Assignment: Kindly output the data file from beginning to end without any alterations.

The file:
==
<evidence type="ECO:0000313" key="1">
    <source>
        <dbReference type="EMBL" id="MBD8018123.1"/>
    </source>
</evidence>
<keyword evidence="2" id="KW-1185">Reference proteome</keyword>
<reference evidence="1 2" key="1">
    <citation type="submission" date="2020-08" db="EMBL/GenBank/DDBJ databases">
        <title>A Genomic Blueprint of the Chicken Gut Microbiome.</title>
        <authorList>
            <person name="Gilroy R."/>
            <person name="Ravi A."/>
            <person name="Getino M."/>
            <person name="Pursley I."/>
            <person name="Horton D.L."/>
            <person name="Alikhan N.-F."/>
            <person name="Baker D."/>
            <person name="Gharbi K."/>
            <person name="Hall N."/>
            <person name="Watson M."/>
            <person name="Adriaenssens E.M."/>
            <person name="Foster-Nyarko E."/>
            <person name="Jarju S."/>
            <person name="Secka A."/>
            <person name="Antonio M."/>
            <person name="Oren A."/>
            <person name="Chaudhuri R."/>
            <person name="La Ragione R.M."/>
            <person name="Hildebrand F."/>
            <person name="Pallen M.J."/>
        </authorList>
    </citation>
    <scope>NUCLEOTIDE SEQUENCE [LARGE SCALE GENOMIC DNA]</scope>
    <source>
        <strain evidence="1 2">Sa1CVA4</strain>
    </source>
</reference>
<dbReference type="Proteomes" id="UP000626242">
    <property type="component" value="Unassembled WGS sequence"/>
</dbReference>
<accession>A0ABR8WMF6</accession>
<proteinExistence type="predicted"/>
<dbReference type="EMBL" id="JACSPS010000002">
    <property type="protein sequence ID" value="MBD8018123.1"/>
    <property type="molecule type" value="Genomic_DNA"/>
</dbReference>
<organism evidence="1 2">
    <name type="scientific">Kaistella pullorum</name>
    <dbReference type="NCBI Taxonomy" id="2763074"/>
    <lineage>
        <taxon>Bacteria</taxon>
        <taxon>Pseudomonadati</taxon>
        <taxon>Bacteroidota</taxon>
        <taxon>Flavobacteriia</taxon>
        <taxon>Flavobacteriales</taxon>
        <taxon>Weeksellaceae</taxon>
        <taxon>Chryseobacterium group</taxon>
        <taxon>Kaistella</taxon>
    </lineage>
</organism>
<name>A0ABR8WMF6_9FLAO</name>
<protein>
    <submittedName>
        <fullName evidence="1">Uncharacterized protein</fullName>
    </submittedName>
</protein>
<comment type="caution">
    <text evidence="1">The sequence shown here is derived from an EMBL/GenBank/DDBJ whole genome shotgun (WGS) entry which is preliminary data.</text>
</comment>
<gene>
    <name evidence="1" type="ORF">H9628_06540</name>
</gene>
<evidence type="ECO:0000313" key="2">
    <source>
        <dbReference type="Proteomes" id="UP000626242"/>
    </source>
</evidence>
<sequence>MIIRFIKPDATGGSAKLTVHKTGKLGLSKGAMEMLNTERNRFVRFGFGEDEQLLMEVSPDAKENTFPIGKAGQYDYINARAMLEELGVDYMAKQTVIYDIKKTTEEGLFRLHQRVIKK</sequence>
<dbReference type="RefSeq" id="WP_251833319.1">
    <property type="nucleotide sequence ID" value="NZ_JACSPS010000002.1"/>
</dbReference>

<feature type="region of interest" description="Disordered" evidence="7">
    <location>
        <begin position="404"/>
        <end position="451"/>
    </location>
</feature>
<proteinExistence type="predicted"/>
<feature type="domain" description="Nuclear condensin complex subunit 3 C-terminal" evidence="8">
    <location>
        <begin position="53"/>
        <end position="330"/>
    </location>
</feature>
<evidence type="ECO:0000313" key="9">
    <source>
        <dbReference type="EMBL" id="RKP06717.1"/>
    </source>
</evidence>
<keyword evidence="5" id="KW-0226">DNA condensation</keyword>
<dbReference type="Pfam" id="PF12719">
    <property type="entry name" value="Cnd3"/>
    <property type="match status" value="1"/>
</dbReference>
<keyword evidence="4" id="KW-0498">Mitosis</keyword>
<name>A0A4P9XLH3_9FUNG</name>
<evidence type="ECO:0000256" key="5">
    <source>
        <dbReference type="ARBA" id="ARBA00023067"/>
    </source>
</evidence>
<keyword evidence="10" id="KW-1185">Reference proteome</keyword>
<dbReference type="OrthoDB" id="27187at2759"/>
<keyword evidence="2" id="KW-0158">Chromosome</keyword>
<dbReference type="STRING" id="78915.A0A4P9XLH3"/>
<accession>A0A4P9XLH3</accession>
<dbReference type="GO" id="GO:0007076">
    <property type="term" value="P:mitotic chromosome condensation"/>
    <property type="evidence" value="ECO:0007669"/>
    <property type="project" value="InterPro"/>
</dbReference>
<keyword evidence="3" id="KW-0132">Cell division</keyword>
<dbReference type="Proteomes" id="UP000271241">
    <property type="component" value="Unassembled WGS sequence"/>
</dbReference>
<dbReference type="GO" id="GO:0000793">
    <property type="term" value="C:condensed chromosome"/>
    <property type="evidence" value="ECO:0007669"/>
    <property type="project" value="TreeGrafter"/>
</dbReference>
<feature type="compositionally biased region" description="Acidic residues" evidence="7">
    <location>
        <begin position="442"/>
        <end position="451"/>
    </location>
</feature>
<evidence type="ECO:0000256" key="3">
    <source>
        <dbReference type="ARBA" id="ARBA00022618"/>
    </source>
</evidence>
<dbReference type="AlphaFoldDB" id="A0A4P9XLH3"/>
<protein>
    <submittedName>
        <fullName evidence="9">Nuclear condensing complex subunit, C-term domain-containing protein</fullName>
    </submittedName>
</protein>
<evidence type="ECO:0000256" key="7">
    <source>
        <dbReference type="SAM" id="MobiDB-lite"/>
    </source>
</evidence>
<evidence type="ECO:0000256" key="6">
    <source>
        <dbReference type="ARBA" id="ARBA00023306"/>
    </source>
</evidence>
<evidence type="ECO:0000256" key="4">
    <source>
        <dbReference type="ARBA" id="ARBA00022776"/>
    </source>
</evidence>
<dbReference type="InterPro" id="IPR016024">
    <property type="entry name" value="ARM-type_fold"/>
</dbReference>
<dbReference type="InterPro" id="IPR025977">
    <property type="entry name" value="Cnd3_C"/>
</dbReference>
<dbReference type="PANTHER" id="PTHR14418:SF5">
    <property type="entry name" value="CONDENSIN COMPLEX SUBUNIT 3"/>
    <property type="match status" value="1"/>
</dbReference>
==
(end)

<evidence type="ECO:0000313" key="1">
    <source>
        <dbReference type="EMBL" id="MBD8018123.1"/>
    </source>
</evidence>
<keyword evidence="2" id="KW-1185">Reference proteome</keyword>
<reference evidence="1 2" key="1">
    <citation type="submission" date="2020-08" db="EMBL/GenBank/DDBJ databases">
        <title>A Genomic Blueprint of the Chicken Gut Microbiome.</title>
        <authorList>
            <person name="Gilroy R."/>
            <person name="Ravi A."/>
            <person name="Getino M."/>
            <person name="Pursley I."/>
            <person name="Horton D.L."/>
            <person name="Alikhan N.-F."/>
            <person name="Baker D."/>
            <person name="Gharbi K."/>
            <person name="Hall N."/>
            <person name="Watson M."/>
            <person name="Adriaenssens E.M."/>
            <person name="Foster-Nyarko E."/>
            <person name="Jarju S."/>
            <person name="Secka A."/>
            <person name="Antonio M."/>
            <person name="Oren A."/>
            <person name="Chaudhuri R."/>
            <person name="La Ragione R.M."/>
            <person name="Hildebrand F."/>
            <person name="Pallen M.J."/>
        </authorList>
    </citation>
    <scope>NUCLEOTIDE SEQUENCE [LARGE SCALE GENOMIC DNA]</scope>
    <source>
        <strain evidence="1 2">Sa1CVA4</strain>
    </source>
</reference>
<dbReference type="Proteomes" id="UP000626242">
    <property type="component" value="Unassembled WGS sequence"/>
</dbReference>
<accession>A0ABR8WMF6</accession>
<proteinExistence type="predicted"/>
<dbReference type="EMBL" id="JACSPS010000002">
    <property type="protein sequence ID" value="MBD8018123.1"/>
    <property type="molecule type" value="Genomic_DNA"/>
</dbReference>
<organism evidence="1 2">
    <name type="scientific">Kaistella pullorum</name>
    <dbReference type="NCBI Taxonomy" id="2763074"/>
    <lineage>
        <taxon>Bacteria</taxon>
        <taxon>Pseudomonadati</taxon>
        <taxon>Bacteroidota</taxon>
        <taxon>Flavobacteriia</taxon>
        <taxon>Flavobacteriales</taxon>
        <taxon>Weeksellaceae</taxon>
        <taxon>Chryseobacterium group</taxon>
        <taxon>Kaistella</taxon>
    </lineage>
</organism>
<name>A0ABR8WMF6_9FLAO</name>
<protein>
    <submittedName>
        <fullName evidence="1">Uncharacterized protein</fullName>
    </submittedName>
</protein>
<comment type="caution">
    <text evidence="1">The sequence shown here is derived from an EMBL/GenBank/DDBJ whole genome shotgun (WGS) entry which is preliminary data.</text>
</comment>
<gene>
    <name evidence="1" type="ORF">H9628_06540</name>
</gene>
<evidence type="ECO:0000313" key="2">
    <source>
        <dbReference type="Proteomes" id="UP000626242"/>
    </source>
</evidence>
<sequence>MIIRFIKPDATGGSAKLTVHKTGKLGLSKGAMEMLNTERNRFVRFGFGEDEQLLMEVSPDAKENTFPIGKAGQYDYINARAMLEELGVDYMAKQTVIYDIKKTTEEGLFRLHQRVIKK</sequence>
<dbReference type="RefSeq" id="WP_251833319.1">
    <property type="nucleotide sequence ID" value="NZ_JACSPS010000002.1"/>
</dbReference>

<feature type="region of interest" description="Disordered" evidence="7">
    <location>
        <begin position="404"/>
        <end position="451"/>
    </location>
</feature>
<proteinExistence type="predicted"/>
<feature type="domain" description="Nuclear condensin complex subunit 3 C-terminal" evidence="8">
    <location>
        <begin position="53"/>
        <end position="330"/>
    </location>
</feature>
<evidence type="ECO:0000313" key="9">
    <source>
        <dbReference type="EMBL" id="RKP06717.1"/>
    </source>
</evidence>
<keyword evidence="5" id="KW-0226">DNA condensation</keyword>
<dbReference type="Pfam" id="PF12719">
    <property type="entry name" value="Cnd3"/>
    <property type="match status" value="1"/>
</dbReference>
<keyword evidence="4" id="KW-0498">Mitosis</keyword>
<name>A0A4P9XLH3_9FUNG</name>
<evidence type="ECO:0000256" key="5">
    <source>
        <dbReference type="ARBA" id="ARBA00023067"/>
    </source>
</evidence>
<keyword evidence="10" id="KW-1185">Reference proteome</keyword>
<dbReference type="OrthoDB" id="27187at2759"/>
<keyword evidence="2" id="KW-0158">Chromosome</keyword>
<dbReference type="STRING" id="78915.A0A4P9XLH3"/>
<accession>A0A4P9XLH3</accession>
<dbReference type="GO" id="GO:0007076">
    <property type="term" value="P:mitotic chromosome condensation"/>
    <property type="evidence" value="ECO:0007669"/>
    <property type="project" value="InterPro"/>
</dbReference>
<keyword evidence="3" id="KW-0132">Cell division</keyword>
<dbReference type="Proteomes" id="UP000271241">
    <property type="component" value="Unassembled WGS sequence"/>
</dbReference>
<dbReference type="GO" id="GO:0000793">
    <property type="term" value="C:condensed chromosome"/>
    <property type="evidence" value="ECO:0007669"/>
    <property type="project" value="TreeGrafter"/>
</dbReference>
<feature type="compositionally biased region" description="Acidic residues" evidence="7">
    <location>
        <begin position="442"/>
        <end position="451"/>
    </location>
</feature>
<evidence type="ECO:0000256" key="3">
    <source>
        <dbReference type="ARBA" id="ARBA00022618"/>
    </source>
</evidence>
<dbReference type="AlphaFoldDB" id="A0A4P9XLH3"/>
<protein>
    <submittedName>
        <fullName evidence="9">Nuclear condensing complex subunit, C-term domain-containing protein</fullName>
    </submittedName>
</protein>
<evidence type="ECO:0000256" key="7">
    <source>
        <dbReference type="SAM" id="MobiDB-lite"/>
    </source>
</evidence>
<evidence type="ECO:0000256" key="6">
    <source>
        <dbReference type="ARBA" id="ARBA00023306"/>
    </source>
</evidence>
<evidence type="ECO:0000256" key="4">
    <source>
        <dbReference type="ARBA" id="ARBA00022776"/>
    </source>
</evidence>
<dbReference type="InterPro" id="IPR016024">
    <property type="entry name" value="ARM-type_fold"/>
</dbReference>
<dbReference type="InterPro" id="IPR025977">
    <property type="entry name" value="Cnd3_C"/>
</dbReference>
<dbReference type="PANTHER" id="PTHR14418:SF5">
    <property type="entry name" value="CONDENSIN COMPLEX SUBUNIT 3"/>
    <property type="match status" value="1"/>
</dbReference>